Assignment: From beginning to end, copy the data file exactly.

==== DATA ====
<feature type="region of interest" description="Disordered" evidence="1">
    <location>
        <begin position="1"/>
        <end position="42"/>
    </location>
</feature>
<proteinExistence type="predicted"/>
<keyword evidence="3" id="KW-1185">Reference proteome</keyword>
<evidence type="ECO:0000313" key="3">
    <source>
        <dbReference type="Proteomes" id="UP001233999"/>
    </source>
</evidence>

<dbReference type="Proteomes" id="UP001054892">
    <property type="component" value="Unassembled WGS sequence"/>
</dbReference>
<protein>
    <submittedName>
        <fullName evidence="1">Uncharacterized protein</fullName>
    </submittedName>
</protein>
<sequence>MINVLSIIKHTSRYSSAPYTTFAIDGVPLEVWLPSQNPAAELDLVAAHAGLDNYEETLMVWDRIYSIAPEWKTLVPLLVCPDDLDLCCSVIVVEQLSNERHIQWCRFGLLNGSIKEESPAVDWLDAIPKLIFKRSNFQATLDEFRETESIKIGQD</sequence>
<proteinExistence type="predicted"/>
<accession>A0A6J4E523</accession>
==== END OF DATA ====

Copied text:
<feature type="region of interest" description="Disordered" evidence="1">
    <location>
        <begin position="1"/>
        <end position="42"/>
    </location>
</feature>
<proteinExistence type="predicted"/>
<keyword evidence="3" id="KW-1185">Reference proteome</keyword>
<evidence type="ECO:0000313" key="3">
    <source>
        <dbReference type="Proteomes" id="UP001233999"/>
    </source>
</evidence>

<dbReference type="Proteomes" id="UP001054892">
    <property type="component" value="Unassembled WGS sequence"/>
</dbReference>
<protein>
    <submittedName>
        <fullName evidence="1">Uncharacterized protein</fullName>
    </submittedName>
</protein>
<sequence>MINVLSIIKHTSRYSSAPYTTFAIDGVPLEVWLPSQNPAAELDLVAAHAGLDNYEETLMVWDRIYSIAPEWKTLVPLLVCPDDLDLCCSVIVVEQLSNERHIQWCRFGLLNGSIKEESPAVDWLDAIPKLIFKRSNFQATLDEFRETESIKIGQD</sequence>
<proteinExistence type="predicted"/>
<accession>A0A6J4E523</accession>